Claims:
1. An engine control system comprising: intake air amount control means for controlling the amount of air taken into an engine; an intake airflow sensor for detecting the amount of air taken into the engine; an EGR path for returning part of exhaust gas, the EGR path being connected to an exhaust path and an intake path in the engine; an EGR flow sensor for detecting the flow rate of an EGR gas that passes through the EGR path; EGR flow rate control means for controlling the flow rate of the EGR gas that passes through the EGR path; an intake pressure sensor for detecting the pressure in an intake pipe of the engine; and a fuel supply unit for supplying the engine with fuel; wherein said engine control system further comprises: first EGR rate estimation means for estimating the EGR rate of the engine on the basis of the output result of the intake airflow sensor and the output result of the EGR flow sensor; and second EGR rate estimation means for estimating the EGR rate of the engine on the basis of the detection result of the EGR flow sensor and the detection result of the intake pressure sensor.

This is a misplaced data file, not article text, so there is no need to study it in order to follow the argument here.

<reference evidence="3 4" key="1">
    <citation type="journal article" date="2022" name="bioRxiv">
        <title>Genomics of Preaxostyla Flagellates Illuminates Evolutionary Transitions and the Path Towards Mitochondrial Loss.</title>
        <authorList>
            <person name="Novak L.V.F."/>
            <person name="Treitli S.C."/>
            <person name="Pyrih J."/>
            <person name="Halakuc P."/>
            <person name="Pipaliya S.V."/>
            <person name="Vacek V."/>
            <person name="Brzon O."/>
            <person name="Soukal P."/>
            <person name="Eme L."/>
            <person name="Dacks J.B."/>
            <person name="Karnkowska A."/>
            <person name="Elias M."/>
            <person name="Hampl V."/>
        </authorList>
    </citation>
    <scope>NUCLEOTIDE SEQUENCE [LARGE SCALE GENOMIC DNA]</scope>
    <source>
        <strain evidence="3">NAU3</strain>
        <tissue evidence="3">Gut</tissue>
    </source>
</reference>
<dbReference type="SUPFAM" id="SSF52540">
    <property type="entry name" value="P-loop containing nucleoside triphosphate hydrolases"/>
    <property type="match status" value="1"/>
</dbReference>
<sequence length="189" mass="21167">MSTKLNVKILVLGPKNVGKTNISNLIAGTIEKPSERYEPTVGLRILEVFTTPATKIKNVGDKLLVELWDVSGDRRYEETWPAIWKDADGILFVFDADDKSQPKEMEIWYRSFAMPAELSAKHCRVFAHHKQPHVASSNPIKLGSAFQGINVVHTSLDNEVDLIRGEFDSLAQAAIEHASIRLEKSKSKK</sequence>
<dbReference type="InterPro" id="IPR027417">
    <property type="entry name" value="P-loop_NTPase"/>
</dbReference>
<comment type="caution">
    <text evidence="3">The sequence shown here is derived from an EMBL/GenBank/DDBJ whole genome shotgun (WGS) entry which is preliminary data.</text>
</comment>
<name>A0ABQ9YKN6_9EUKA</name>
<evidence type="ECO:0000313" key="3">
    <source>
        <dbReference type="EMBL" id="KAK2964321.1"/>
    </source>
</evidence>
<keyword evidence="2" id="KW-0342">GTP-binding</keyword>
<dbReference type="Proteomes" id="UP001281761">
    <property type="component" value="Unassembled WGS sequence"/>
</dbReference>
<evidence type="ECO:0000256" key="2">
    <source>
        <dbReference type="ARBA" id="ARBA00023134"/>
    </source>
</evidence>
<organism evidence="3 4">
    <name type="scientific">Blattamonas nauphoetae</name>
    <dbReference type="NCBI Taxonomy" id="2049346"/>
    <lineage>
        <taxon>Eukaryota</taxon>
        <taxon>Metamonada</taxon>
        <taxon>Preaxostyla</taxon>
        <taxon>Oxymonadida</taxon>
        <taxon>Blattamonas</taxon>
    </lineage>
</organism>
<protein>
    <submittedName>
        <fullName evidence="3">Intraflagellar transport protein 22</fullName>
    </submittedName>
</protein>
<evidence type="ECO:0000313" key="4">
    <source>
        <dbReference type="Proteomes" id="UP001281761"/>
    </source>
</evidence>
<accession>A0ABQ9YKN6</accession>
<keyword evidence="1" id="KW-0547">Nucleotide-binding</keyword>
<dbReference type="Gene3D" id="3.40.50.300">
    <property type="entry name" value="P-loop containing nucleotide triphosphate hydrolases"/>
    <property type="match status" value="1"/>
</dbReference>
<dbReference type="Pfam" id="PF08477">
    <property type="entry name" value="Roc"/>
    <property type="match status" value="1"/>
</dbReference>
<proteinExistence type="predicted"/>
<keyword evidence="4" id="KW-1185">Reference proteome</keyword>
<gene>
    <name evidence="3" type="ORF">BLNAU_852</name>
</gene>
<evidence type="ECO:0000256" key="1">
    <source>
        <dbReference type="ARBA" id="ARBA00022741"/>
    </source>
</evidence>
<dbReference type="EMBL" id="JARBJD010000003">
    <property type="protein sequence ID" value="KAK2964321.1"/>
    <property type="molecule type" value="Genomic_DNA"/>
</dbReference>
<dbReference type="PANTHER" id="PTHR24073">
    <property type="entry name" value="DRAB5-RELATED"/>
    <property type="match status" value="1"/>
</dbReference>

2. The engine control system according to claim 1, further comprising engine operation state judgment means for judging an operation state of the engine, wherein switching is made between the first EGR rate estimation means and the second EGR rate estimation means on the basis of the result of the judgment by the engine operation state judgment means, before the EGR rate is estimated.